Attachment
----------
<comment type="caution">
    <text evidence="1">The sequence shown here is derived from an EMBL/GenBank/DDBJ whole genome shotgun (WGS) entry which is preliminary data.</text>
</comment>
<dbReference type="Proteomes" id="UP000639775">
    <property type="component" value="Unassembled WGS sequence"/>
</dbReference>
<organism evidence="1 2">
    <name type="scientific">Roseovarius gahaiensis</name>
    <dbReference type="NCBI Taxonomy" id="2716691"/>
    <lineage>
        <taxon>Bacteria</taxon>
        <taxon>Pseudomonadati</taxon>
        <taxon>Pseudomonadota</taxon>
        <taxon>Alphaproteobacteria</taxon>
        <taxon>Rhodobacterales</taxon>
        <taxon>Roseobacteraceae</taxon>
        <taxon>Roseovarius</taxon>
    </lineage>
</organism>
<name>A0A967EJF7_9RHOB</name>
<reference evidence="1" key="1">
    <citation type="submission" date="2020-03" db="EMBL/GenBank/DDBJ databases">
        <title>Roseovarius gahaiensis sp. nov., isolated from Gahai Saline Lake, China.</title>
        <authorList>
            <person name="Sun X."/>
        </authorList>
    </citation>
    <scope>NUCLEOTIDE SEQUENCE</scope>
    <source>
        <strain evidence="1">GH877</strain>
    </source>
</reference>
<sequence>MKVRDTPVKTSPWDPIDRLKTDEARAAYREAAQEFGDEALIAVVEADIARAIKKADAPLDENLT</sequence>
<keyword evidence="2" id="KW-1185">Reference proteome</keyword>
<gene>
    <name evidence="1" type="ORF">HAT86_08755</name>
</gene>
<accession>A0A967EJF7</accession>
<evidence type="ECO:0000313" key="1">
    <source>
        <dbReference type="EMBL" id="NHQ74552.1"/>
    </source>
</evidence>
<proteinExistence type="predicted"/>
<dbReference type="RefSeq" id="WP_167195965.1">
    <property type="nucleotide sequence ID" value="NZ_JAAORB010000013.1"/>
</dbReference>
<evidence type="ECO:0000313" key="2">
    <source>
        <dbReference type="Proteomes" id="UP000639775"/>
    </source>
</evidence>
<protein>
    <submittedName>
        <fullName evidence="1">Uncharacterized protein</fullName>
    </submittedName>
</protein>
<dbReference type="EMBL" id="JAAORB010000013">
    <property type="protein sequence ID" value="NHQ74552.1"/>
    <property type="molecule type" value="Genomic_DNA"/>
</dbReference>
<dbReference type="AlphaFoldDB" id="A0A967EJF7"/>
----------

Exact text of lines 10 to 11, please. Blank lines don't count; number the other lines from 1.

    <lineage>
        <taxon>Bacteria</taxon>